the same things on my own, through books, research, etc. I am not given the same
status because nobody was able to test my level of knowledge. Point is, there
are many people withough degrees who are very educated, and I have met many
people with degrees that aren't educated. This collecge thing
must change. Students should be able to test out of many of the basic classes so
they don't have to pay for them, but still get credit for them. Why do they
have to take a class when they know all of the information anyways? Answer:
colleges don't care about educating people, they care about money. In order
to get a bachelor's degree you have to take several pointless classes that
are barely above high school level. Is that really educating students?
The article suggests students work while going to college to reduce costs. Fine,
but where do they work? Our economy isn't the same as it was 20 years ago,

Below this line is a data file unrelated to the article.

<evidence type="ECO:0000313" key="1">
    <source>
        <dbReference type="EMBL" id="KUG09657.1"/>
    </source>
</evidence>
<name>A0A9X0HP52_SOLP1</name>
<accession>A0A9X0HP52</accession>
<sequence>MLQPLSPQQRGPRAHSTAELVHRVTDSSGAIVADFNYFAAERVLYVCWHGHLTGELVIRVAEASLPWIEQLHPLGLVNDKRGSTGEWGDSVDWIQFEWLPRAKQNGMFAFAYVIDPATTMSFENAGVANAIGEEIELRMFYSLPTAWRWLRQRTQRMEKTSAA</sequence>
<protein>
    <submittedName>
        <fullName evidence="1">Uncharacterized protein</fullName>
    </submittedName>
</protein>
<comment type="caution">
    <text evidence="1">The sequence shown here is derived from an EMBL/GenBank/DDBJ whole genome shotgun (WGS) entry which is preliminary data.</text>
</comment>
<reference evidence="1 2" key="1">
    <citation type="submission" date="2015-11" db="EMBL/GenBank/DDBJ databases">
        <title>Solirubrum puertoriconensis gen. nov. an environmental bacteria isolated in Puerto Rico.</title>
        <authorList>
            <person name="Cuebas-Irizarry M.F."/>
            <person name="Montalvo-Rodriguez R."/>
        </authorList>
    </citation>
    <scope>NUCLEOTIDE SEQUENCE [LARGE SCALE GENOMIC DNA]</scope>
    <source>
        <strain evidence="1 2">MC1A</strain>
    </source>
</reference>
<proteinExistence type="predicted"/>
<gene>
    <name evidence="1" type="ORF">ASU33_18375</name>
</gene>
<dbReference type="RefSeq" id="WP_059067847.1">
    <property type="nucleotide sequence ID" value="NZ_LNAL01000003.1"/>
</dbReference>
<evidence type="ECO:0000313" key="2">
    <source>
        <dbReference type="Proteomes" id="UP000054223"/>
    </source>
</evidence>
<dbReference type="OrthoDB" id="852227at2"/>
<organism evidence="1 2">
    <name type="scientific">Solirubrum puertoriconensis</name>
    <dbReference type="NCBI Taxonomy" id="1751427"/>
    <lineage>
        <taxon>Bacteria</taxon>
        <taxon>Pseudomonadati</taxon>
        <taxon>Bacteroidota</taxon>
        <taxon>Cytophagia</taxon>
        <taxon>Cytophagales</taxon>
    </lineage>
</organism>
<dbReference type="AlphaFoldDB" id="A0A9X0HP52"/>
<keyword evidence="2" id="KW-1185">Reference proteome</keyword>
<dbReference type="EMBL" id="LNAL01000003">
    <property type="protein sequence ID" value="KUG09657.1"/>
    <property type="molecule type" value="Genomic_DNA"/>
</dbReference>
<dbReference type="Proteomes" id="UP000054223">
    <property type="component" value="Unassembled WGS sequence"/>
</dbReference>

nor even 5 years ago. There simply are NOT jobs available. We recently sent our
son to North Dakota to work in the oil fields to earn money, after he spent six
fruitless months trying to find full-time work in northern Utah (and he has job
experience, too). I worry about what the world will look like in 15 years when
my youngest is ready for college.Take a walk across a university
campus some time, if you haven't recently. They are beautiful, modern,
filled with all kinds of diversions and perks all in the name of recruiting
students. And then the students pour all their money--and their parents'
money and student loan funds--into maintaining that food court and basketball
court and etc.Then, talk to some professors trying to secure funds
to help their graduate students with projects. They'll sigh and say sadly,
"There's no money for academics."Now, how do we reverse